At this point, influence in each of the four areas is calculated. The two players with the highest influence receive the first and second place VP counters. This can vary from a high of 10 VPs for first place in France (only 4 for second place) down to 6 VPs in the German States (and 5 VPs for second). If influence is tied, the tie is broken in favor of the player controlling the highest ranking active royal in the country. Play then resumes and, when the deck runs out again, a second scoring done. Finally, when the deck runs out for the third time, final scoring occurs. As with the first and second rounds, influence for each country is checked and VP tokens awarded but now there is a “Title” scoring.
There are seven Tiles, one for each Noble in the game, placed on the side of the board. Every time a player places a noble on the board, he also places one of his cubes on the matching Noble tile. At game’s end, the number of cubes on each Tile is added. The player with the most cubes on a Tile gets that Tile AND its sizable number of Victory Points. (Having the most Marshalls will earn a player 4 VPs, most Barons 6 and so on up to the player who placed the most Kings receiving 16 VPs!) If two players tie, the Tile actually splits in two (!) with each player getting half of the Tile and half of the VPs! If more than two players tie, NO VPs are awarded for that noble. The player with the final highest VP total wins!
Royals is a game that has been percolating for quite a long time. Originally released as Heads of State (and featured in the Spring 2009 Gamers Alliance Report), the game is a vast improvement graphically from the easy to read cards, attractive board and Noble Tiles that split in half which is, admittedly, very cool. As far as game play is concerned, Royals is a reworked, revised and, most significantly, streamlined version of the original. The quest for specified melds required to place nobles found in the original game has been replaced. Now, all cards of a country are equal and may be used for noble placement. Rather than eliminating nobles via the “draw a cube from the bag” method, that game mechanism itself has been eliminated. That luck factor is gone as removals are ALWAYS successful provided, of course, you have the cards needed. (An additional damper on the luck factor is a suggested variant – which we use – where FOUR cards are placed on display rather than the standard three giving you more control over your draws.) Even the word “assassination” has been removed from play. Now, nobles are simple “taken over”, a much more family-friendly terminology.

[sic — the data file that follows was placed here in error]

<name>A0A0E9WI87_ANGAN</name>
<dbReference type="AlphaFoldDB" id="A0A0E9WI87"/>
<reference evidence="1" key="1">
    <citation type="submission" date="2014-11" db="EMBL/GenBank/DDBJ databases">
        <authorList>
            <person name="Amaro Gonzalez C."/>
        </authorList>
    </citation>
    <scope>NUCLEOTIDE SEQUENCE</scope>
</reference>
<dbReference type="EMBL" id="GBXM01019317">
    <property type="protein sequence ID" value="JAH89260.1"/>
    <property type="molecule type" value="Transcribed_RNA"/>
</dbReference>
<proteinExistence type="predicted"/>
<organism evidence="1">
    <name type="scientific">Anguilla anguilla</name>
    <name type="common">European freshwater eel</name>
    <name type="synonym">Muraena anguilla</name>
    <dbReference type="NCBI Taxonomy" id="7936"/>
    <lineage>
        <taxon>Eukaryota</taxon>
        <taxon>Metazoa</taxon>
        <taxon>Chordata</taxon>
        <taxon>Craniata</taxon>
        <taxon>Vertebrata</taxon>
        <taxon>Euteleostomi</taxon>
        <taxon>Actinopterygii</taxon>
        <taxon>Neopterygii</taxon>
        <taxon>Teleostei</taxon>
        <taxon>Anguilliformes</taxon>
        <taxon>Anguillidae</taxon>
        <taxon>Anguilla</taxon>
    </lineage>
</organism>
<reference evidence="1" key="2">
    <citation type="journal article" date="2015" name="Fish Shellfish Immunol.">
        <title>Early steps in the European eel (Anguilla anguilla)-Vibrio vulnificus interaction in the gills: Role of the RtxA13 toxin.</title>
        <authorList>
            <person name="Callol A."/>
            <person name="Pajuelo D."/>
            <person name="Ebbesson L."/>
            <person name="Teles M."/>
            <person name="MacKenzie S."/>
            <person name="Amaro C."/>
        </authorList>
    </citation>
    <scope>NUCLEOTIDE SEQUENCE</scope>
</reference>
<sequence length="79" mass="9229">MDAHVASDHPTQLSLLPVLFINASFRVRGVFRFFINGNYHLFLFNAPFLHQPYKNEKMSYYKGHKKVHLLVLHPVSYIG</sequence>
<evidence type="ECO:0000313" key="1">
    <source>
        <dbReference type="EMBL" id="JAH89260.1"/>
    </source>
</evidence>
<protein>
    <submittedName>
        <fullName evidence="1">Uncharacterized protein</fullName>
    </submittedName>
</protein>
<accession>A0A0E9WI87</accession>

Royals makes good use of set collection (in that respect, similar to Ticket to Ride) to put their nobles on the board while offering intriguing decisions as to where players need to place them to maximize VPs in collecting bonuses for being the first in a city, the first in ALL cities of a country and having the most influence at the end of a round. It might have been an interesting variant to change for each scoring the VPs awarded for influence for each country. France is always a 10. What if that 10 shifted to the German States? Or Spain? Or England? That would force players to shift their attentions from one area to another and add a different set of strategic choices each round.
The theme of jostling for power is one that lends itself well to games and placing nobles to create your own dynasty in Europe works well as a background. The game’s good looks and its fast, simplified play (as compared to the original), puts it snugly into the category of mid-weight family friendly games, sure to earn the approval of your own (Royal) family. – – – – Herb Levy